Imf Bilateral Agreements
 This press release was updated on 13 September 2018 to reflect the entry into force of the Agreement with the Czech Republic (Czech National Bank) on 12 September 2018. Thus, 40 agreements are now in force. In place of these agreements, the Executive Board adopted in March 2020 a framework for a new cycle of bilateral borrowing. The new framework broadly aligns with the one agreed in 2016 for the current BBAs. The new BBAs will enter into force from 1 January 2021 and will have an initial duration of three years until the end of 2023, which, with the agreement of the creditors, can be extended for a further year until the end of 2024. WASHINGTON, 31. March (Reuters) — The International Monetary Fund said on Tuesday that its board of directors approved a new three-year framework of bilateral credit agreements guaranteeing the maintenance of its $1 trillion full credit capacity, as member countries battle pressures from the outbreak of the coronavirus. Total commitments under the 2016 bond framework amount to about SDS 316 billion ($450 billion) from 40 members, including all 35 members who pledged bilateral funds to the IMF under the 2012 bond framework and 5 new creditors. In line with these commitments, the IMF Executive Board approved loan agreements with the 40 creditors, 39 of which are now in force .
The resources available under effective agreements amount to approximately DDS 314 billion. The financial framework for 2016 has a maximum duration until the end of 2020. Bilateral resources are a third line of defence, after a considerable depletion of quota and NAB resources. In this context, at the end of August 2016, the Executive Board agreed to maintain access to new bilateral credit under a new framework (the 2016 Growth Agreements) which is closely based on the terms of the 2012 credit line and provides that creditors represent 85% of the total amount of the loan promised under the new agreements, for activation. Over the past decade, the IMF has concluded several rounds of bilateral credit agreements to supplement its quota and NAB resources and to meet the potential financing needs of its members. Given the continuing uncertainty in the global economy, membership committed in 2016 to maintaining access to bilateral credit as a third line of defence (after emerging market and NAB resources) and within a revised governance framework with an initial duration until the end of 2019, which can be extended for a further year by the Board of Directors and with the agreement of creditors. The overall commitments of 40 members under the 2016 financing framework amount to about SDRs 318 billion ($433 billion) at exchange rates at the end of September 2019. With the 2016 Arrangements to Borrow, we aim to maintain to a large extent access to bilateral loans made available under the 2012 Arrangements, while gaining new participants in order to create confidence that the Fund has the resources available to meet the needs of members. G20 Heads of State and Government support this objective of maintaining the IMF‘s current lending capacity, and the new line of credit approved by the Executive Board in August 2016 has been instrumental in achieving this objective. “We assume that if new agreements are reached in the coming months, we will be able to use a wider range of lenders.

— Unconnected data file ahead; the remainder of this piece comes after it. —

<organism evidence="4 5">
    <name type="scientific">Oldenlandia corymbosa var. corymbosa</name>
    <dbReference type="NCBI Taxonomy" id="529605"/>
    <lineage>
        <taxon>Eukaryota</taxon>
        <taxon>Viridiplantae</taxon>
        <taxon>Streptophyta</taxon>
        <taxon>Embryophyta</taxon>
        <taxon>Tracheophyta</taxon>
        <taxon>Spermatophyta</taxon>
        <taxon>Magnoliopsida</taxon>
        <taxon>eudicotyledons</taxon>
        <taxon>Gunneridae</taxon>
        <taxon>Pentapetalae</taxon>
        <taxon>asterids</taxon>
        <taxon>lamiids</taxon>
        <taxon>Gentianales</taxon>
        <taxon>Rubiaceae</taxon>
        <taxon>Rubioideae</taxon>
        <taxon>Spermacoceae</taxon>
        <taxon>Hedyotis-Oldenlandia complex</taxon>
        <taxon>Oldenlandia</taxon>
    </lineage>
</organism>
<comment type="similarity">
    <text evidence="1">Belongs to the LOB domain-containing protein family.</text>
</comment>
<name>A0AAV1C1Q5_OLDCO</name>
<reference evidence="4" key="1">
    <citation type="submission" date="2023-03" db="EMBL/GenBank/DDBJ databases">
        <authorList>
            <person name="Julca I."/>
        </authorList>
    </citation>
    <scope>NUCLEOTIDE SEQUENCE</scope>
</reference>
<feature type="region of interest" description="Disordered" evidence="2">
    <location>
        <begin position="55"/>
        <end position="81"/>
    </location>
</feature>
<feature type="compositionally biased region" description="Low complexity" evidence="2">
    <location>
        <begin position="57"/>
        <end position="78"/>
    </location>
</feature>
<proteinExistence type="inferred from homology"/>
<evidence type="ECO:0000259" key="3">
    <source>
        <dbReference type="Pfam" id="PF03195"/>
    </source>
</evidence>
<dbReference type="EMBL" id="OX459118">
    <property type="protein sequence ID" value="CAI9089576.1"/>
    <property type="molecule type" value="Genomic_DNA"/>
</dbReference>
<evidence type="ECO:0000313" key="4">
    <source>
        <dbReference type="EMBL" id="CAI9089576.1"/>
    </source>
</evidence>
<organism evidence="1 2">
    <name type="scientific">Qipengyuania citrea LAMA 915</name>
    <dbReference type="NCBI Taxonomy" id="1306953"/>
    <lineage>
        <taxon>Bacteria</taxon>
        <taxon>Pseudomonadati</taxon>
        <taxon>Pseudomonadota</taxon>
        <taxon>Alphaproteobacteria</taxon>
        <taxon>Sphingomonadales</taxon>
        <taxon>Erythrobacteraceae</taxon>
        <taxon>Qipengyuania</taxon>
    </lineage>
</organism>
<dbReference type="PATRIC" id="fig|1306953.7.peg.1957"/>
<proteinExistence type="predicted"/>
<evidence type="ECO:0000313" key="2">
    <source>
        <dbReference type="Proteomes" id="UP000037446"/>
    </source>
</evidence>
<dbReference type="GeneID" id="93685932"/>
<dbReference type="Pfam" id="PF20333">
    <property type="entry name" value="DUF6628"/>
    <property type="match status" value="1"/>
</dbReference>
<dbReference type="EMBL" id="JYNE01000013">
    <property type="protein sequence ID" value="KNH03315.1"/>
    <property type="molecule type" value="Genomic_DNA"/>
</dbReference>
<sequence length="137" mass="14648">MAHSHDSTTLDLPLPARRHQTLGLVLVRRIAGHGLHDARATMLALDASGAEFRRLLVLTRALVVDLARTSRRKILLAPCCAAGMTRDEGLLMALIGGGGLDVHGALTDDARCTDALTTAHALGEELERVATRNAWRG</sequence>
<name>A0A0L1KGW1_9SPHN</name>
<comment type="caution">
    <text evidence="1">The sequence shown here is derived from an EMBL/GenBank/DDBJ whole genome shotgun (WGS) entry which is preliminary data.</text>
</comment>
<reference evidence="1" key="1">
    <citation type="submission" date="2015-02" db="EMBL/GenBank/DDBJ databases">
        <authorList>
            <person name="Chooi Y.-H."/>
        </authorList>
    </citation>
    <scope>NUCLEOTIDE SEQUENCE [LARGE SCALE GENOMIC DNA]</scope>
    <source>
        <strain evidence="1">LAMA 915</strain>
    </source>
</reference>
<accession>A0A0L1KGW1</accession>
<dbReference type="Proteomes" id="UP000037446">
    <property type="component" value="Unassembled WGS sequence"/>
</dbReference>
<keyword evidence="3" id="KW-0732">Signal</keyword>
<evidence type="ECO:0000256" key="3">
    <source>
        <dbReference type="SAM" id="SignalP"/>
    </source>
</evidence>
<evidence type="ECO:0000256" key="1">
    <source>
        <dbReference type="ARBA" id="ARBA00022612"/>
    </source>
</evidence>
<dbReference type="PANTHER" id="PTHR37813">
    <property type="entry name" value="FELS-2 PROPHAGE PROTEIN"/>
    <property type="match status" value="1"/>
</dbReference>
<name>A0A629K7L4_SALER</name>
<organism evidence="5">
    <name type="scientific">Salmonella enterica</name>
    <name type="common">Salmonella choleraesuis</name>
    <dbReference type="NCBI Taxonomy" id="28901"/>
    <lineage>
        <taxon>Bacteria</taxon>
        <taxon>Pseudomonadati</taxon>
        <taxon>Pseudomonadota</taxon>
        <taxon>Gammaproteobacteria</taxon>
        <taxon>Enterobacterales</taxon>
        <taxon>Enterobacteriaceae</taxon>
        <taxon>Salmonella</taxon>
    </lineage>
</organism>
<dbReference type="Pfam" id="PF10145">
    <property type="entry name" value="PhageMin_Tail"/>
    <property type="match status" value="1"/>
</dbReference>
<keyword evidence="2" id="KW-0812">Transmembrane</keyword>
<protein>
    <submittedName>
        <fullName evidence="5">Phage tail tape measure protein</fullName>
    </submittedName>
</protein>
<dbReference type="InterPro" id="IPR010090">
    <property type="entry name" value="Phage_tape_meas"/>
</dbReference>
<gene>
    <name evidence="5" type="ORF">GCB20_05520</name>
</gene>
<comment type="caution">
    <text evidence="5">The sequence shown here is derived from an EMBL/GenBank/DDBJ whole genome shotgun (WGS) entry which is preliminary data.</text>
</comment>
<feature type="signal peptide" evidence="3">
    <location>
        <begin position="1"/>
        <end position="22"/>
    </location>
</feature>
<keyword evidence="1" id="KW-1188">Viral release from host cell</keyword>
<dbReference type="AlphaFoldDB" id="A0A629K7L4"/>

The Fund highly appreciates the spirit of cooperation shown by Japan, Canada and Norway in ensuring that the Fund has sufficient resources to provide effective balance of payments assistance during the current global economic and financial crisis, and looks forward to the early adoption of supplementary credit agreements.…